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Reflection for July 16

2021-06-28T13:52:16-05:00July 16th, 2021|Reflections|

Our Lady of Mount Carmel – 

We make the Sabbath holy by doing good on that day. Both worship and work honor the Sabbath, as long as the focus is on God and the neighbor. Worship is not the exclusive point of the Sabbath. Jesus insisted that we must shoulder our moral responsibilities by giving ourselves to a suffering and needy world. And this is worship, too.

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Reflection for July 15

2021-06-28T13:48:37-05:00July 15th, 2021|Reflections|

St. Bonaventure – 

The rest that Jesus promises the weary is not the rest of idleness. Rather, Jesus offers the deep calm that comes from a new perspective and a fresh involvement in life. When we take up the yoke of Jesus, we find the center of our lives shifting from ourselves to others. Our concerns are now focused on others rather than ourselves. This is the secret to overcoming weariness and oppression.

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Reflection for July 14

2021-06-28T13:46:37-05:00July 14th, 2021|Reflections|

St. Kateri Tekakwitha – 

When Jesus calls his disciples to embrace the simple faith of the “childlike,” he is not saying that our approach to faith should be “dumbed down” to the level of children. He is calling us, instead, to embrace a faith that is centered in the love of God: love that is not compromised by self-interest and rationalization, love that is not measured but given completely and unreservedly, without limit or condition.

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Reflection for July 13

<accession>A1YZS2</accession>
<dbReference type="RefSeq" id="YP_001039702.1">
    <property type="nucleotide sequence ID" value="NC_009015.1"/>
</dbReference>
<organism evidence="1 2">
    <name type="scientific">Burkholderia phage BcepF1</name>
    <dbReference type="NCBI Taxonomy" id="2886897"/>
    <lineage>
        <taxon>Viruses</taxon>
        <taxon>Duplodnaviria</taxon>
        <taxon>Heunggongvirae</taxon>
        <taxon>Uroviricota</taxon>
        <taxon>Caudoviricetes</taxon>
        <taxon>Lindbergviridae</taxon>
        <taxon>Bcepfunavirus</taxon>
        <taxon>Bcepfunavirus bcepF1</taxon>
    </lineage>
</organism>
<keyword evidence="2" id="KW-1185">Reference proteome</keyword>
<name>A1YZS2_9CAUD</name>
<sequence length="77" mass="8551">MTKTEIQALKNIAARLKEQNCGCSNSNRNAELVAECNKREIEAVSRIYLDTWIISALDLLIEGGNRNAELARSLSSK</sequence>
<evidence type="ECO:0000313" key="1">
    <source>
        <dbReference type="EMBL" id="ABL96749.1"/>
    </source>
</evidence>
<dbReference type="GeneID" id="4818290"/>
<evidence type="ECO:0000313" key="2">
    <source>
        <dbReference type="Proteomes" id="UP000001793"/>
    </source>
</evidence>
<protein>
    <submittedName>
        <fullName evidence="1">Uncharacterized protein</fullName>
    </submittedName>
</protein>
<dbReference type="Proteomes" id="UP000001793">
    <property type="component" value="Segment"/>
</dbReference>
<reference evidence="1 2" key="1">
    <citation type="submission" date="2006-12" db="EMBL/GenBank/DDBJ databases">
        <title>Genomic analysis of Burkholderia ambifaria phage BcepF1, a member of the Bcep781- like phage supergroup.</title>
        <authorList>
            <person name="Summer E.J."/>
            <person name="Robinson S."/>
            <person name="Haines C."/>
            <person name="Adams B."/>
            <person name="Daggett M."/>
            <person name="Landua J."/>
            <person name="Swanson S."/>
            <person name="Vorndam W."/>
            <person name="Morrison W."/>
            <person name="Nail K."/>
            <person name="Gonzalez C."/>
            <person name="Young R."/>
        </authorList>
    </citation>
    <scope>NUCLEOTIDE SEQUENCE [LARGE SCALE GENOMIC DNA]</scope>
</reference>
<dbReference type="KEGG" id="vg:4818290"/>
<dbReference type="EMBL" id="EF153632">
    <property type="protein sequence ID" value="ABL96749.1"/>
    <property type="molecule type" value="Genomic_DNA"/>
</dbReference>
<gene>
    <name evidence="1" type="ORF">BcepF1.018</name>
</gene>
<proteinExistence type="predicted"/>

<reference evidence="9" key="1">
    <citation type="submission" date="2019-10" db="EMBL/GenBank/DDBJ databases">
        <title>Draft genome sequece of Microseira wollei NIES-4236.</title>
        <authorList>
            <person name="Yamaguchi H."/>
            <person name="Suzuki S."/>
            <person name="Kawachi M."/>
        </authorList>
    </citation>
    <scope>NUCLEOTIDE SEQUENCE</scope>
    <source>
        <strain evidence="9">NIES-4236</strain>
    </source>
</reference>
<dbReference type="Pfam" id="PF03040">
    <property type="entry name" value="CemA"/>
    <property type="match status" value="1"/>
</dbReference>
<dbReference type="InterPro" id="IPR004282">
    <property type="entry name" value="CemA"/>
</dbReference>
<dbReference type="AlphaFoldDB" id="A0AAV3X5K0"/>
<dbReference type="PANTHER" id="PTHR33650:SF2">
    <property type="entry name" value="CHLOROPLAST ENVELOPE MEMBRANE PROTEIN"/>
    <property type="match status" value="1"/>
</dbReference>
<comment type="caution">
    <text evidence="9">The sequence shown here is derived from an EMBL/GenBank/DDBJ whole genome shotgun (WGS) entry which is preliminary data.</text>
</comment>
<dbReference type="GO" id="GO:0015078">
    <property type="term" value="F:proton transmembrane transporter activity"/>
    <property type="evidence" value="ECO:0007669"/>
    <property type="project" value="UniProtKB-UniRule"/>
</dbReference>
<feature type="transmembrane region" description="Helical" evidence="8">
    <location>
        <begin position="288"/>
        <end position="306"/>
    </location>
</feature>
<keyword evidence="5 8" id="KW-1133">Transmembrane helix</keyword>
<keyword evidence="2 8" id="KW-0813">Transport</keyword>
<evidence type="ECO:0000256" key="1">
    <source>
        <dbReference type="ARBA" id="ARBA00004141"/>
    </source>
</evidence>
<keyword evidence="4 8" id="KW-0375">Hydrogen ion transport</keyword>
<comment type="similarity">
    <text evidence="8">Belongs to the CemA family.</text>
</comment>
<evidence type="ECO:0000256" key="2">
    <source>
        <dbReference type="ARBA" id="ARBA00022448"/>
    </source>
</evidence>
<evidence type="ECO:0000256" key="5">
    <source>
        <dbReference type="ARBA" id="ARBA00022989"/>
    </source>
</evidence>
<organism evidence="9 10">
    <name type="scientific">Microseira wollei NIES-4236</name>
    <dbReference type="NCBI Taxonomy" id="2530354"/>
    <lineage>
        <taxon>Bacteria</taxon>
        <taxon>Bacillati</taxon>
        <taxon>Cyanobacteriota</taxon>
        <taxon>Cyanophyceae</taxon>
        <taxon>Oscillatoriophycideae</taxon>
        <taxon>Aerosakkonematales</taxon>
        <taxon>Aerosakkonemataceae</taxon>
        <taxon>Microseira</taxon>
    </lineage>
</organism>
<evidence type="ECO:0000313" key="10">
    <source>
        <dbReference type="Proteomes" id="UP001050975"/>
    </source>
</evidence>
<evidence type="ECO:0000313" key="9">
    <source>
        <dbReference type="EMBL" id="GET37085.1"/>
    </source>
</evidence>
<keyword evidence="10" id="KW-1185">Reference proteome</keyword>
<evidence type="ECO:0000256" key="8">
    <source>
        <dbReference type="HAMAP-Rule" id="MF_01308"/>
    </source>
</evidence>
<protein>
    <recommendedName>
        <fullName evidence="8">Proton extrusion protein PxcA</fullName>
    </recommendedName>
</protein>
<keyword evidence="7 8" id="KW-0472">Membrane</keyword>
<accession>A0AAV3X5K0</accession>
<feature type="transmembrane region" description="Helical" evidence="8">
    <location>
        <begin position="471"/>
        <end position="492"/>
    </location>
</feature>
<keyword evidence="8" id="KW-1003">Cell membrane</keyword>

2021-06-28T13:45:32-05:00July 13th, 2021|Reflections|

Are we paying attention to the presence of Jesus in our lives? Do we spend time in silence with him? What does this Gospel say to us and our relationships? How often we ignore people or give them the cold shoulder or exclude them from conversation or direct all our attention to one person and ignore the others in the room. We can become so wrapped up in ourselves that we fail to recognize others. If today you hear his voice harden not your hearts.

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Reflection for July 12

2021-06-28T13:44:45-05:00July 12th, 2021|Reflections|

We need to understand that Jesus did not take pleasure in conflict. His first preference was always peace. He wept over Jerusalem; he felt sorry for the crowd because they were like sheep without a shepherd; he taught his disciples to turn the other cheek and not fight back. If we walk with him, part of our journey will be through the fire. He is the disturbing Christ and he is the loving Christ. Yes, Jesus challenges us to a more profound way of life. One that is not superficial. His message will always challenge us to a better way of living.